Southampton Port Hotels

The port city of Southampton is protected from English Channel storms by the Isle of Wight. Much battered over the centuries—and particularly during World War II—it presents a patchy mosaic, but the historic parts near the waterfront are well worth seeking out.

Spend some time walking the city walls and seeing the archaeology and maritime museums, the Mayflower memorial (it, as well as the Titanic, sailed from Southampton; the Mayflower returned to Plymouth for repairs and began its trans-Atlantic crossing from there), the old Norman arches (called the Bargate) and the Medieval Merchant’s House. One of our favorite sights in town is the well-preserved Tudor House.

Other highlights of the area include nearby Winchester (a Roman and medieval town with an outstanding cathedral) and the New Forest. The forest is a great spot for cycling or walking, and within its borders is Beaulieu, a grand estate with an ancient abbey and a fantastic car museum.

Southampton is located 70 mi/115 km southwest of London.

THe Pig in the wall
Dating from 1810, the Pig in the Wall is the only building actually set in the medieval town walls that once encircled Southampton. A three-story white Georgian building, it was a pub for many years, but in 2012 it reopened as a hotel after a complete renovation.

It stands next to the historic Westgate, where pilgrims set sail in the Speedwell and Mayflower in 1620. Southampton is in the center of England’s south coast, 70 miles from London. The hotel is about 20 minutes from Southampton Airport.

While you are likely to encounter business travelers during the week, the hotel fills with leisure guests, often London-based, on the weekend.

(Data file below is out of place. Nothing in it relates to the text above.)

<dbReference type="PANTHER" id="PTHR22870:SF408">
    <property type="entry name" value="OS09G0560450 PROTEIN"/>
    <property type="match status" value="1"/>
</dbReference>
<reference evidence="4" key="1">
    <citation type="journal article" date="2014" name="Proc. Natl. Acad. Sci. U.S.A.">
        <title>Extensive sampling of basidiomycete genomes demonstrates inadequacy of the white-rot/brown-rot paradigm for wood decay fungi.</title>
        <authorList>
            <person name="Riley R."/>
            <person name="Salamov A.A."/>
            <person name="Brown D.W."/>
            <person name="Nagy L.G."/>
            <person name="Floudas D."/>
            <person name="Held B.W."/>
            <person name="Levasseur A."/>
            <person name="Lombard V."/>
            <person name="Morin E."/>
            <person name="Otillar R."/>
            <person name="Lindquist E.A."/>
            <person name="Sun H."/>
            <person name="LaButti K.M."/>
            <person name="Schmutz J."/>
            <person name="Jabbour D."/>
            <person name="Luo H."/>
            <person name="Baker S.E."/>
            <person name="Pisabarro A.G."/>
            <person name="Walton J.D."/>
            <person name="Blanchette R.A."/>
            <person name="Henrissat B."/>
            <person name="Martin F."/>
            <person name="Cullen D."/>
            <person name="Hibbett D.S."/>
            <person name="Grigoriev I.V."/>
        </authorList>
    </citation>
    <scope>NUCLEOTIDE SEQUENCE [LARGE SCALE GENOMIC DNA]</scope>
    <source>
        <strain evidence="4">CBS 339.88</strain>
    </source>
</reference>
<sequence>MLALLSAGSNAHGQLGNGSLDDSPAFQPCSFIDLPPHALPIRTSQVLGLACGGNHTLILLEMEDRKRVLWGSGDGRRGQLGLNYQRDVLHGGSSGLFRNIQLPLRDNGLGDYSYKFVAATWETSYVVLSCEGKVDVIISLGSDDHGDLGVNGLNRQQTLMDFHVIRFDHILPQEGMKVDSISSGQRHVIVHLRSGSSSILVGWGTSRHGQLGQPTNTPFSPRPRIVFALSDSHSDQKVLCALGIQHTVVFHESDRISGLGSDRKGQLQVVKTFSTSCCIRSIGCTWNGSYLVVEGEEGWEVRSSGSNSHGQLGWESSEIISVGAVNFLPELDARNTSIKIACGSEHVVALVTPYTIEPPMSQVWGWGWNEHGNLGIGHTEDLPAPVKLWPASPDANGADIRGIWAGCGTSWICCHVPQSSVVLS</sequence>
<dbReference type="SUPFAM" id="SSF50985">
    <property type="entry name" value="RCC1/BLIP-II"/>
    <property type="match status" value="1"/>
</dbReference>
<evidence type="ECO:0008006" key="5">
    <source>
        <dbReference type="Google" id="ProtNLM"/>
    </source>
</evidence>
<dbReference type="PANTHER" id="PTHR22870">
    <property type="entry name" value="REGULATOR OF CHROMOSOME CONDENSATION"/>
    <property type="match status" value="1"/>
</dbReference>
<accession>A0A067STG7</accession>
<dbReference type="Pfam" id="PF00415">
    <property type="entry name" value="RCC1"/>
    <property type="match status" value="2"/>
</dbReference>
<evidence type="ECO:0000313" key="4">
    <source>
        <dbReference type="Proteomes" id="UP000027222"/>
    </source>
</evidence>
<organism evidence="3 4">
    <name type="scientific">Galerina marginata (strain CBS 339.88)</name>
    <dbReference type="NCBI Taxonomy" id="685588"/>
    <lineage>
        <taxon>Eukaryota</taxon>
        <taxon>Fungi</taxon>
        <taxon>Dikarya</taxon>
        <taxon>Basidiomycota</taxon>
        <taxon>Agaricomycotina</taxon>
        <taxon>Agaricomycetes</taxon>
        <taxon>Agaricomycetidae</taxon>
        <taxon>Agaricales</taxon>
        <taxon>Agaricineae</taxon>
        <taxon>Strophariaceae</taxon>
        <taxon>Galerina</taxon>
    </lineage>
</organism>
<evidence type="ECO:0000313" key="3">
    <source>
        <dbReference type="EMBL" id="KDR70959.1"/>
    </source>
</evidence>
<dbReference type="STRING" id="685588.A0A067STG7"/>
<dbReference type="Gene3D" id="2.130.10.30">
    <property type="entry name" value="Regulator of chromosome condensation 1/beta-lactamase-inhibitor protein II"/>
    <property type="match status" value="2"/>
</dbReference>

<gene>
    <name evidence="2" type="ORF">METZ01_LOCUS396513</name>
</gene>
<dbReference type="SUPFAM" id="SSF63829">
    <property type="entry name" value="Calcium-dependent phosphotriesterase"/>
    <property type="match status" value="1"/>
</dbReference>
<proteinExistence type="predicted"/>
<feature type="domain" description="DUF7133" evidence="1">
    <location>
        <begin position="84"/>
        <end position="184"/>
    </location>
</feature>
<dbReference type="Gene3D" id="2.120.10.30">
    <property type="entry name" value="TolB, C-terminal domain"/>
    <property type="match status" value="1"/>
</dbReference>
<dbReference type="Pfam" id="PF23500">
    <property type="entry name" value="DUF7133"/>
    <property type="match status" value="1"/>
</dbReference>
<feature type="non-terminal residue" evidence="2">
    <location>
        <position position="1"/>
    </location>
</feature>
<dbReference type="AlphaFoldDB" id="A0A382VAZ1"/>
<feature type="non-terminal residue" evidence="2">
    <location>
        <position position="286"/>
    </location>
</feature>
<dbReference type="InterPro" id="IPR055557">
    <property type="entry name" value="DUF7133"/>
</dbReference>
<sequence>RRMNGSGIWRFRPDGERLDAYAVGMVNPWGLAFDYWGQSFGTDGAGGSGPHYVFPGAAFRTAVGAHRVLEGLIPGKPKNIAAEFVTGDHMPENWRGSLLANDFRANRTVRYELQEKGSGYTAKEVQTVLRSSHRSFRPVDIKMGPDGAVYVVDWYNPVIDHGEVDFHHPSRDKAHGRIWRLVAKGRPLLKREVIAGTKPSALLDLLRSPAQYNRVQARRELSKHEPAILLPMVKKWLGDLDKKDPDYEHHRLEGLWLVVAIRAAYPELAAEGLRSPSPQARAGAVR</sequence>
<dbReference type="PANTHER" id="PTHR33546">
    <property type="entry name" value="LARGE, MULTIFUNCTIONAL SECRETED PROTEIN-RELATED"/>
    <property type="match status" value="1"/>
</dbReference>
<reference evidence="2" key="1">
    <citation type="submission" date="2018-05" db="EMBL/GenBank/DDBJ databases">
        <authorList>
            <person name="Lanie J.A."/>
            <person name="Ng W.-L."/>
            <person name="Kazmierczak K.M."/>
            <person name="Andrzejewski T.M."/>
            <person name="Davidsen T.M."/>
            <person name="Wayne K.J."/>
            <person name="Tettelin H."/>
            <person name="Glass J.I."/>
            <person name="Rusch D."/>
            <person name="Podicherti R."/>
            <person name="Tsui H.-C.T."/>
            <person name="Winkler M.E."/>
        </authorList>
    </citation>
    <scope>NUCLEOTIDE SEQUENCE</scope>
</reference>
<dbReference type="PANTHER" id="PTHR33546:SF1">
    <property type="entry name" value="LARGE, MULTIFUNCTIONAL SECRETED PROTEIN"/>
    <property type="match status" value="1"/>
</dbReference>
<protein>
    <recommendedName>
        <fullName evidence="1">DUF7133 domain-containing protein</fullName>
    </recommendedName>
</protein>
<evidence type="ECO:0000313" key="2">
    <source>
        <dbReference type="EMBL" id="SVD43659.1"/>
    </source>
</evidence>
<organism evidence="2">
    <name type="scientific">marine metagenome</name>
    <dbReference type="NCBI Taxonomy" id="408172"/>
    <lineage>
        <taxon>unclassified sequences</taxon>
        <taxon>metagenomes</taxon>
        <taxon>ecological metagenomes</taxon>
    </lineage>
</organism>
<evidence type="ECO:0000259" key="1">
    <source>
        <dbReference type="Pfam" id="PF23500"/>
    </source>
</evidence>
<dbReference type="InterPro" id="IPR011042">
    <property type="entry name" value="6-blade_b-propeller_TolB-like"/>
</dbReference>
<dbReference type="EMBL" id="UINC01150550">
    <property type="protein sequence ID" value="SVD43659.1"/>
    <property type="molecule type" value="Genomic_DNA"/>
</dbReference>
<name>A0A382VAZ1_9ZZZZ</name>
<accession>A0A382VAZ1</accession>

The entrance leads straight into the parlor, which is the only public space. The look is shabby-chic and is deliberately a little cluttered. There’s no reception desk; everything takes place on what was the old bar, including the continental breakfast buffet (US$15).

There’s a homey atmosphere, with an aroma of fresh baked goods filling the air throughout the day. Common areas are comfortable, outfitted with leather and tapestry chairs that welcome lingering. A long pine table and cozy tables for two dot the space. In winter, the wood-burning fireplace makes it even cozier.

The Pig in the Wall is tight on space, so it offers a limited but excellent menu Exteriorof freshly prepared snacks and light meals such as quiche, salad and flatbreads. Guests can also choose to dine at the Pig’s sister properties—Lime Wood Hotel near Lyndhurst, or The Pig at Brockenhurst. Transfers are available in the company Land Rover. There’s no charge for the 20-minute journey.

There are no meeting rooms; the hotel has its own gated parking lot (US$15). No pets are allowed apart from guide dogs.

There are no elevators, and the stairs and hallways are painted a dark olive green. This is a quirky, higgledy-piggledy place with an incomprehensible layout, but the room designs work well with odd room shapes and all their respective nooks and crannies. The wooden floors, made from Italian railway sleepers, run throughout the hotel. A huge glass window on one of the landings overlooks the parking lot and the city walls.

There are 12 rooms—one Snug, eight Comfy and three Spacious. All rooms have a cupboard with snacks, drinks and Nespresso machine. Ground-floor rooms work for those with limited mobility, but they are not suitable for wheelchairs. There are retro radios and alarm clocks in all rooms, as well as plasma TVs and DVD players with a selection of DVDs for guests to use. Beds are king or super-king, except for the Snug room, which has a double.

The Snug room is in the attic, so the stairs leading up are steep. Clever use is made of the space, and the room has plenty of Roomcharacter, with old wooden timbers and the dual aspect windows with perhaps the hotel’s best views—overlooking the medieval Merchant’s House on one side and the walls on the other. The Comfy rooms are larger, with walk-in rainfall showers, while the Spacious rooms have four-poster beds, walk-in rainfall showers and stand-alone roll-top baths. Children are welcome; some of the rooms can accommodate cots and additional beds.

Floor tiles in all the bathrs are a mismatch of patterns and colors laid artistically—or perhaps randomly—to create a patchwork effect. Soaps are locally made with goat’s milk, and the toiletries are Nobile Isle. All rooms have robes, and slippers are available on request.